Art Museum exhibits designs for both utopian and dystopian futures

The Philadelphia Museum of Art’s “Design for Different Futures” is “frenemies” with technology.

The ZXX typeface designed by Sang Mun can’t be ready by artificial intelligence but can be read by humans. (Kimberly Paynter/WHYY)

The ZXX typeface designed by Sang Mun can’t be ready by artificial intelligence but can be read by humans. (Kimberly Paynter/WHYY)

Among the 80 works on display in the Philadelphia Museum of Art’s “Designs for Different Futures” show is a small glass room with two large boulders inside. Nothing about it looks particularly futuristic or design-driven.

Step inside and the point becomes immediately apparent to your nose.

The room is infused with the smell of the Falls-of-the-Ohio scurfpea, an herb that was endemic to a small island in the Ohio River in Kentucky. It became extinct in the late 19th century, due in large part to a dam built on the Ohio River. A team of biologists and scent engineers recreated what the Falls-of-the-Ohio likely smelled like, and put it in a glass box.

A project that uses technology to remember a plant that became extinct because of technology may seem like an unusual addition to a show that seems to be, by its title, about forward-thinking design concepts. But “Designs for Different Futures” is not a typical design exhibition.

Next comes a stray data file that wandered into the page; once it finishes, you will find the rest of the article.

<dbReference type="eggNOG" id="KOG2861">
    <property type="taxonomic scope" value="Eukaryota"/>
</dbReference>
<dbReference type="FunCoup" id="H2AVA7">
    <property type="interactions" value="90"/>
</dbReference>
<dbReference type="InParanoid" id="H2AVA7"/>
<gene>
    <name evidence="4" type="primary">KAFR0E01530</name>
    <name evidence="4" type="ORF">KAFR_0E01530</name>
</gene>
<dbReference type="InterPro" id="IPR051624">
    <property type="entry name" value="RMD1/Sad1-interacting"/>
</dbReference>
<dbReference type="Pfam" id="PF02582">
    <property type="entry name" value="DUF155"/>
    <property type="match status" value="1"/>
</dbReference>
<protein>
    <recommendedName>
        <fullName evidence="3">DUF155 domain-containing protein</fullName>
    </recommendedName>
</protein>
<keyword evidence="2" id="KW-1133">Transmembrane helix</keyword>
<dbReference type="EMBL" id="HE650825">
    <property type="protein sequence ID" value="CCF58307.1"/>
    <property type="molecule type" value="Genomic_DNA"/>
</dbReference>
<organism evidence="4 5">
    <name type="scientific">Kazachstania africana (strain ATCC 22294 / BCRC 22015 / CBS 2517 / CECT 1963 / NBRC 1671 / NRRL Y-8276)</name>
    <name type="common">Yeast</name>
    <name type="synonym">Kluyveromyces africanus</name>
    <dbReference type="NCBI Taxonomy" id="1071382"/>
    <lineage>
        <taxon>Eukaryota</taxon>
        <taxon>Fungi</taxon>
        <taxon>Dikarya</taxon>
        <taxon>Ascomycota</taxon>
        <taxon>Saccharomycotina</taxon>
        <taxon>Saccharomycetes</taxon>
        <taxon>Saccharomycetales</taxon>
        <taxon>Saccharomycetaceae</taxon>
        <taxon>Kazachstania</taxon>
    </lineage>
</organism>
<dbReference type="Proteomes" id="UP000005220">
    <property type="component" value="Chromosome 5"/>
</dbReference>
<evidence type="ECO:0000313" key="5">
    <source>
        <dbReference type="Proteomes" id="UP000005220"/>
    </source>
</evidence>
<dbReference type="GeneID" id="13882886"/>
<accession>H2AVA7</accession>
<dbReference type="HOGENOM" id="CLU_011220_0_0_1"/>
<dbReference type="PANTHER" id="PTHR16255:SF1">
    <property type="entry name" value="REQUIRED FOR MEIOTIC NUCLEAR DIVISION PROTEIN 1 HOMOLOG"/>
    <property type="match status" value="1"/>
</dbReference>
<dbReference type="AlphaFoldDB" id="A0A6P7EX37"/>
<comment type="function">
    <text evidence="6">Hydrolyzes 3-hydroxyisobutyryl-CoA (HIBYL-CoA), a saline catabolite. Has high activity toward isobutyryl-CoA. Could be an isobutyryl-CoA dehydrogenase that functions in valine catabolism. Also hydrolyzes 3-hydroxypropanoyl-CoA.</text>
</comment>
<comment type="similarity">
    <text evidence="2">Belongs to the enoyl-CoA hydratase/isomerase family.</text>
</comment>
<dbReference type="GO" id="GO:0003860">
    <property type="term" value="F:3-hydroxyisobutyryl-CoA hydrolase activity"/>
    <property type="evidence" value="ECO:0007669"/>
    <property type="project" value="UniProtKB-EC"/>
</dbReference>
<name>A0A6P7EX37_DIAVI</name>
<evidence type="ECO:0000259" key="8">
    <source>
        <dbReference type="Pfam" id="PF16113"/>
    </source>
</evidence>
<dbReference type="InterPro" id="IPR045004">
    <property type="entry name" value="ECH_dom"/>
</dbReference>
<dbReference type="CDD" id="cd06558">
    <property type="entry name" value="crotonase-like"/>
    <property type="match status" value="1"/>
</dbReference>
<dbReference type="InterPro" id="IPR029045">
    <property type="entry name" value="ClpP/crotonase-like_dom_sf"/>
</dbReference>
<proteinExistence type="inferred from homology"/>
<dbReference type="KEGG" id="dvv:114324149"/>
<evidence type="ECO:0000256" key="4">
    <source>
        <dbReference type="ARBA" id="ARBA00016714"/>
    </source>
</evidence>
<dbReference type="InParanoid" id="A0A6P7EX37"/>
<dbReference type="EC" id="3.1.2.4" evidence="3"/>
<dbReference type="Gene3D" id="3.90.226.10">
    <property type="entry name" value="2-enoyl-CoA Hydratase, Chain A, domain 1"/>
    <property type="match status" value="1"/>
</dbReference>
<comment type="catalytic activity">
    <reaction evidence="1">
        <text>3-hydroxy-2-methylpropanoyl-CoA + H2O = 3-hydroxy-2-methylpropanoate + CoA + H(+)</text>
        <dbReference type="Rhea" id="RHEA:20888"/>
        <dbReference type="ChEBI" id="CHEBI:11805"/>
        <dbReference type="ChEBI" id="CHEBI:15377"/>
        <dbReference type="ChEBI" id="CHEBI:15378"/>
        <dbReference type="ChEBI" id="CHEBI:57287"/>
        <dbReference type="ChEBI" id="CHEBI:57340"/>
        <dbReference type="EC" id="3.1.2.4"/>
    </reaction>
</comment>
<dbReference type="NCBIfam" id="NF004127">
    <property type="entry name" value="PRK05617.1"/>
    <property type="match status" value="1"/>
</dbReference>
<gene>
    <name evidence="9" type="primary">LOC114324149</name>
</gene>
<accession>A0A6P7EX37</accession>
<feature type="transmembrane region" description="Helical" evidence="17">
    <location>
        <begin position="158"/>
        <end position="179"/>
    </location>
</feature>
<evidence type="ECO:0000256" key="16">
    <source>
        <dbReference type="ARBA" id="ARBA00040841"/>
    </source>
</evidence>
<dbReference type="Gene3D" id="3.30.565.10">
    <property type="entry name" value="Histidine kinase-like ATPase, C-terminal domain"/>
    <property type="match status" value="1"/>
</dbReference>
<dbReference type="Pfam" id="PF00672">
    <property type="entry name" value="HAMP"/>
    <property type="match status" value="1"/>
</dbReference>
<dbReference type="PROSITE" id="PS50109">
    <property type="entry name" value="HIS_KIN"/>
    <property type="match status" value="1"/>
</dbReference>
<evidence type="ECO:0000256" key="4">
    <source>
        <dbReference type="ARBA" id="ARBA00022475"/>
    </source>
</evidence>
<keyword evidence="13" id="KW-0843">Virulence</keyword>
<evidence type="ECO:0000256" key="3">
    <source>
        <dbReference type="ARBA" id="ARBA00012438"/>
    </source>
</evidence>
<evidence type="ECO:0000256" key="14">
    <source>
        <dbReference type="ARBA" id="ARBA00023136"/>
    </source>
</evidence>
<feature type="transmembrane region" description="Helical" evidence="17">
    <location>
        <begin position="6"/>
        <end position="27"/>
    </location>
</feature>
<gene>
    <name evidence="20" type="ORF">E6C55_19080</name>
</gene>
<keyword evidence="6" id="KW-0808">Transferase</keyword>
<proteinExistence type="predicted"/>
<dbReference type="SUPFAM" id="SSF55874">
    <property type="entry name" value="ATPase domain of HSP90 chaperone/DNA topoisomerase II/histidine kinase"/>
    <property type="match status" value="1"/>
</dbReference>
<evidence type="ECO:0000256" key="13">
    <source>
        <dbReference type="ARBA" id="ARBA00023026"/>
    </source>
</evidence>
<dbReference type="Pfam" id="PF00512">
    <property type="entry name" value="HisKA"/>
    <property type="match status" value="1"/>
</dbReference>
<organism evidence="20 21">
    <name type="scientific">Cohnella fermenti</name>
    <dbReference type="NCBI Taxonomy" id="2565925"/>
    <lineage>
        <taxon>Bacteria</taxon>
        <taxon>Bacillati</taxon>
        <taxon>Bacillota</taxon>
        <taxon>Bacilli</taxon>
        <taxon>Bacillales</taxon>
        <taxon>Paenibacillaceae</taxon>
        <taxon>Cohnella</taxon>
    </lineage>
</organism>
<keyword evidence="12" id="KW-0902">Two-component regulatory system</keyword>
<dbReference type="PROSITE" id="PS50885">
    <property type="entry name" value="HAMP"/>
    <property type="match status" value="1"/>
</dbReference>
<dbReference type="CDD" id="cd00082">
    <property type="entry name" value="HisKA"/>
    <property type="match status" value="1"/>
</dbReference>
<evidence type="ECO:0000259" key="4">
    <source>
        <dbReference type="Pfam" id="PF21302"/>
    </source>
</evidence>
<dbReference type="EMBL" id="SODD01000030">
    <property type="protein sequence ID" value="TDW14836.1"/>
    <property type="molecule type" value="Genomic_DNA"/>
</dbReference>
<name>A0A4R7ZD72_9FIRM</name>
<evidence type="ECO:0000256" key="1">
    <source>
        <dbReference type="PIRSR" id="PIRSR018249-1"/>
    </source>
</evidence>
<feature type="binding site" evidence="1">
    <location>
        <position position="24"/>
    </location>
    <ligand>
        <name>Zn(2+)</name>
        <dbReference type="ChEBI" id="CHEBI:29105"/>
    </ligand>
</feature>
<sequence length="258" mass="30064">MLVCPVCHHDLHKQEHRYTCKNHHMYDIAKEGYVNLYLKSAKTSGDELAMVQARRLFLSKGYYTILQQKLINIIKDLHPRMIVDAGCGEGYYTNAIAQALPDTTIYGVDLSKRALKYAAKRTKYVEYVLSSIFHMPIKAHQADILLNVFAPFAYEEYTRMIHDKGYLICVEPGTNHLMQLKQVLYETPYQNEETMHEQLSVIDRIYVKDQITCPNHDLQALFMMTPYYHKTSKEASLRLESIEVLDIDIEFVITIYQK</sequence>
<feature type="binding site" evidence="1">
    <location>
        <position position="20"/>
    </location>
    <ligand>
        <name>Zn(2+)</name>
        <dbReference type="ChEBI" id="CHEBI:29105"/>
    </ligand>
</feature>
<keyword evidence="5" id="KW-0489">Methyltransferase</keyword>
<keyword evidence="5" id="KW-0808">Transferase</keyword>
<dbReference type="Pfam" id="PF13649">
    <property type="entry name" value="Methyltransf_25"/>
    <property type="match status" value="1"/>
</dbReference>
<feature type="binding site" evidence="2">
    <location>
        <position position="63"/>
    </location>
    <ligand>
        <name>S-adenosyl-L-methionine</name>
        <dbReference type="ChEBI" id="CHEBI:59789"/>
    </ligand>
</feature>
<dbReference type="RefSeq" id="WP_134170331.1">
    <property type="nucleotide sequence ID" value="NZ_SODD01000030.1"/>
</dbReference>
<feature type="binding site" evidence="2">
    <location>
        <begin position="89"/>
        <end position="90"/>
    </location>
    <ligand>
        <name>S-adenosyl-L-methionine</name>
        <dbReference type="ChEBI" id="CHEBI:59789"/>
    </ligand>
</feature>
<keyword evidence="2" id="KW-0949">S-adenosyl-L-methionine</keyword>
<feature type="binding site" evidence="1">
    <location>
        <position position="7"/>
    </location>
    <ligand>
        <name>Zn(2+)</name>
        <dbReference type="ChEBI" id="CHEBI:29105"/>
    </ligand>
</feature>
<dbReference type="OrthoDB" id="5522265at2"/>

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“We’re trying to unpack both the word ‘design’ and the word ‘future,’” said the museum’s Kathryn Hiesinger. “Design itself has changed from the manufacture of physical objects to almost everything.”

The centerpiece of the show is a 16-foot plastic bubble in the middle of the gallery space with an umbilical cord connected to the ceiling. It’s constantly breathing — expanding and contracting — in response to the amount of carbon dioxide visitors are introducing into the space via their own breath.

Called “Another Generosity,” it has little practical value in itself. It presents as an enormous plastic bladder constantly heaving. The team of Finnish architects who designed it (Eero Lunden, Ron Aasholm, and Carmen Lee) were thinking about ways that buildings might react dynamically to natural environments.

“Another Generosity” is inflatable spheres that react to carbon dioxide released by breathing and temperature changes, causing the spheres to sign and change colors. (Kimberly Paynter/WHYY)

The show is broken into 11 categories, including Resources, Generations, Earths, Bodies, Intimacies, Foods, Materials, Power, and Data.

“What makes our show different from everybody else’s with ‘future’ in the title is we posit many futures,” said Hiesinger. “It depends on who you are, where you are socially, geographically, politically.”

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While one person may see the robotic baby bottle as a time-saving technology, another may see it as destroying the mother-child bond. Still another may see the small mechanical crane hovering over a crib as a symbol of how society undervalues work done by women and mothers.